Thulani Maseko, the human rights lawyer and journalist jailed for two years in Swaziland because he wrote a magazine article critical of the Swazi judiciary, has written from his jail cell at Sidvwashini Prison to US President Barack Obama, asking for the United States to impose sanctions against King Mswati III.
In the letter that was written while Maseko was awaiting trial, the lawyer quoted Obama himself who once said, 'I do have an unyielding belief that all people yearn for certain things: the ability to speak your mind and have a say in how you are governed; confidence in the rule of law and the equal administration of justice; government that is transparent and doesn't steal from the people; the freedom to live as you choose. These are not just American ideas; they are human rights.'
Maseko wrote to President Obama, 'We are happy that the American government, under your administration, has noted that these things are not available to the vast majority of the people of Swaziland.
They are not available because we are living under a dictatorship of a supreme monarchy that abuses the people's customary and traditional practices to stay in power. Yet we know that tradition and customary practices should not impede on basic human rights and fundamental freedoms and civil liberties. As far as we in the democratic progressive movement understand, human rights are God-given; they are inalienable, inherent, indivisible and inviolable.
'In the Kingdom of Swaziland, we live under an oppressive regime where it is said "rights and freedoms which we accept must not conflict with our traditions as the Swazi nation." Such a notion is obviously inconsistent with the rule of law, democracy and good governance.'
He added, 'Mr. President, in the context of Swaziland, dissenting and opposing voices are silenced, harassed and thrown into jail. The system of government is based on one man [King Mswati III] with all political authority, which is sanctioned by the constitution; this is the supreme law of the land.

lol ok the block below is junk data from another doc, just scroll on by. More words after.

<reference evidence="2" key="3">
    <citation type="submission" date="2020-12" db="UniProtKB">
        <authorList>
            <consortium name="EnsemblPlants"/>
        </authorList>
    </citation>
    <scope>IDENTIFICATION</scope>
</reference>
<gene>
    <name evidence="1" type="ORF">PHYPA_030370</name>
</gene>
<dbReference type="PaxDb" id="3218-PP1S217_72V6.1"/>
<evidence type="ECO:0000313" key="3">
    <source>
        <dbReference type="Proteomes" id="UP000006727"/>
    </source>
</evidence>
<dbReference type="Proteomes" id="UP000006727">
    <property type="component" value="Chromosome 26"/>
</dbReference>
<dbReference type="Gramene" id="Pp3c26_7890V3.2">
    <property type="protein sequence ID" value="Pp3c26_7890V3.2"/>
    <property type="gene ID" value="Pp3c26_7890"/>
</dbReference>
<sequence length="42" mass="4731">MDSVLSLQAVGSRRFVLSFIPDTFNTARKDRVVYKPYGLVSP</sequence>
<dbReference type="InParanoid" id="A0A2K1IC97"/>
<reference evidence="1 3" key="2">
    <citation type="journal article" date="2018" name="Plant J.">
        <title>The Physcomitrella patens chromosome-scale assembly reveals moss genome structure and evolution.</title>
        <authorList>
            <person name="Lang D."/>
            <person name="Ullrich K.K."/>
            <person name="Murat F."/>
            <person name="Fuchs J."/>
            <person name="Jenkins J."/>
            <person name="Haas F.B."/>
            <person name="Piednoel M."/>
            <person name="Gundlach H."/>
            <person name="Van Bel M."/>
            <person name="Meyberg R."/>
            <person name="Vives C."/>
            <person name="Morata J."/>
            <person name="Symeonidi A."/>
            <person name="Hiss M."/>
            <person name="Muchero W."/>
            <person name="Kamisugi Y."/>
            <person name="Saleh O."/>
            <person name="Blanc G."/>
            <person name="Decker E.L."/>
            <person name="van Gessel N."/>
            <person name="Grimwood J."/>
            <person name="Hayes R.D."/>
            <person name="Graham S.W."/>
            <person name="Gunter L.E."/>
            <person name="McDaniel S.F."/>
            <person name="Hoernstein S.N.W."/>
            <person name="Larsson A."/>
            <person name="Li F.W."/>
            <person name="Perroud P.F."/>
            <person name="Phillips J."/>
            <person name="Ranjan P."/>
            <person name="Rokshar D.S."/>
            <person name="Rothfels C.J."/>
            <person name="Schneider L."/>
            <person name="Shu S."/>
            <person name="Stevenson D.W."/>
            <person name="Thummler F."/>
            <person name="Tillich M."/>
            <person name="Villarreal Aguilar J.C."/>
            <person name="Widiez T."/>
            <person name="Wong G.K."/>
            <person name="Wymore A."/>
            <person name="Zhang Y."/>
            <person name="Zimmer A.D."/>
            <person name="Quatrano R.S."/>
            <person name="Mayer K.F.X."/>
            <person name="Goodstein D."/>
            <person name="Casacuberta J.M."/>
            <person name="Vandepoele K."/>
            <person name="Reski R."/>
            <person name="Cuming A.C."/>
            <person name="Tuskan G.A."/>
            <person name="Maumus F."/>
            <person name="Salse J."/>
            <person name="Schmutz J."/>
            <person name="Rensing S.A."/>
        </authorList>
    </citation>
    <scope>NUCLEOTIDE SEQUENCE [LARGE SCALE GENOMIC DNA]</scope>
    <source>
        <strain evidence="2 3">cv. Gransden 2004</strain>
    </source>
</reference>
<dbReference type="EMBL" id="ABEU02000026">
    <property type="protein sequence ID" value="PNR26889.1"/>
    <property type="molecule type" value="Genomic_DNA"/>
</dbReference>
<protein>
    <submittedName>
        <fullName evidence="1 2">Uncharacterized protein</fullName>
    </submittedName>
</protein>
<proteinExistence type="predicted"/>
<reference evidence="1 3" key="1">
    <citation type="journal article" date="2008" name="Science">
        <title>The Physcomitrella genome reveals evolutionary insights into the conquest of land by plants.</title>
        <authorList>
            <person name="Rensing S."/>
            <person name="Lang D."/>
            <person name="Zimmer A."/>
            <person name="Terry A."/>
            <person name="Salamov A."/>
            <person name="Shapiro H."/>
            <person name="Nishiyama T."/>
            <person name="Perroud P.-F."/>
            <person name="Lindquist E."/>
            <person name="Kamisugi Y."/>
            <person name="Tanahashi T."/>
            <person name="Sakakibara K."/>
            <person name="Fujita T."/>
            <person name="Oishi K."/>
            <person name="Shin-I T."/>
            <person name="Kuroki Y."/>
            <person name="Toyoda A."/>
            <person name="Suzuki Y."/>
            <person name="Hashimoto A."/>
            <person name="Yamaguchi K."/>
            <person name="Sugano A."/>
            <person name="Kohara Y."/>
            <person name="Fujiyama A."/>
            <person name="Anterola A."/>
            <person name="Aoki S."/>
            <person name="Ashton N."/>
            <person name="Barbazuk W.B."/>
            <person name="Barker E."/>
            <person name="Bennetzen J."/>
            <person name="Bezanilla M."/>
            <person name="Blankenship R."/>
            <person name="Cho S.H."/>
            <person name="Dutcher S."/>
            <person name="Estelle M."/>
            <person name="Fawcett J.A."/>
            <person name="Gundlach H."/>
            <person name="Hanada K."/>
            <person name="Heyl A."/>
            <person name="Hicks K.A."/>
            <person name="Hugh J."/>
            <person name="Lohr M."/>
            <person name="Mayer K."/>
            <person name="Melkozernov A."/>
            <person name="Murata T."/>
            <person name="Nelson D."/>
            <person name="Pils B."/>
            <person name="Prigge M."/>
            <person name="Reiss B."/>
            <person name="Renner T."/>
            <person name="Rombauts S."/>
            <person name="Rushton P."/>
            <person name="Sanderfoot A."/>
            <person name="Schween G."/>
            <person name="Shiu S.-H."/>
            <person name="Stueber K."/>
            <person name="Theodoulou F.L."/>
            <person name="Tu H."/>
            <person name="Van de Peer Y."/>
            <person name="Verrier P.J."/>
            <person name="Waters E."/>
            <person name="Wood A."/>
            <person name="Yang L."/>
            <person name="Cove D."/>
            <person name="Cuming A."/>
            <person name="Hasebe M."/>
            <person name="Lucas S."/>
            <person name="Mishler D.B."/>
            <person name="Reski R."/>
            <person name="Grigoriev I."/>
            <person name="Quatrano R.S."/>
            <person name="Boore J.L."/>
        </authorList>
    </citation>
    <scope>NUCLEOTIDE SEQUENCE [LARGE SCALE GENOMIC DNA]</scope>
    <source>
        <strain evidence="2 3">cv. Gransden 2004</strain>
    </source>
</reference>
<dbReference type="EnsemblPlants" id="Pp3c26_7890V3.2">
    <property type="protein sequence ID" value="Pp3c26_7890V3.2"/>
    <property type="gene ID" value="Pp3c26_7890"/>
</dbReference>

Section 79 of the 2005 Constitution prohibits the lawful existence and recognition of political parties, which effectively undermines democracy and democratic governance.'
He added, 'President Obama, I believe that it is now generally accepted that no country can be a democracy when political parties are banned, and where basic human rights and fundamental freedoms are unreasonably restricted and contained. Such is the case in Swaziland.'
Maseko called on President Obama and the American people and partners around the globe to put pressure on King Mswati (who rules Swaziland as sub-Saharan Africa's last absolute monarch) to help put pressure on the King to agree on constitutional talks.
He also asked President Obama to influence countries of the European Union and the United Nations 'to take a firm stand on Swaziland'.
Maseko wrote, 'Our country exports huge amounts of sugar and beef to the countries of Europe; a threat to such a market will send shivers to the king, forcing him to reconsider his hardline positions.
'What is more, our King is very fond of traveling the world. We reckon it is about time for targeted sanctions against him and a select few members of his inner circle to be considered.'
He added, 'I am afraid that if democratic and progressive governments do not take a timely stand against the Swaziland monarchy, then we have the danger of a violent confrontation, due to the intransigence of His Majesty King Mswati III and his courts.'
Kerry Kennedy, President of the Robert F. Kennedy Center for Justice and Human Rights, which circulated the letter on the Internet said it was 'a testament to not only his unwavering courage in the face of unconscionable repression, but to the spirit of all of Swaziland's people who yearn for democracy and the rule of law.'
Santiago A. Canton, Executive Director of RFK Partners for Human Rights, said, 'Freedom of expression is a basic human right that must be protected. By violating Thulani's rights as a citizen, authorities in Swaziland have infringed on the rights of everyone, setting a horrible precedent in an already dire situation.'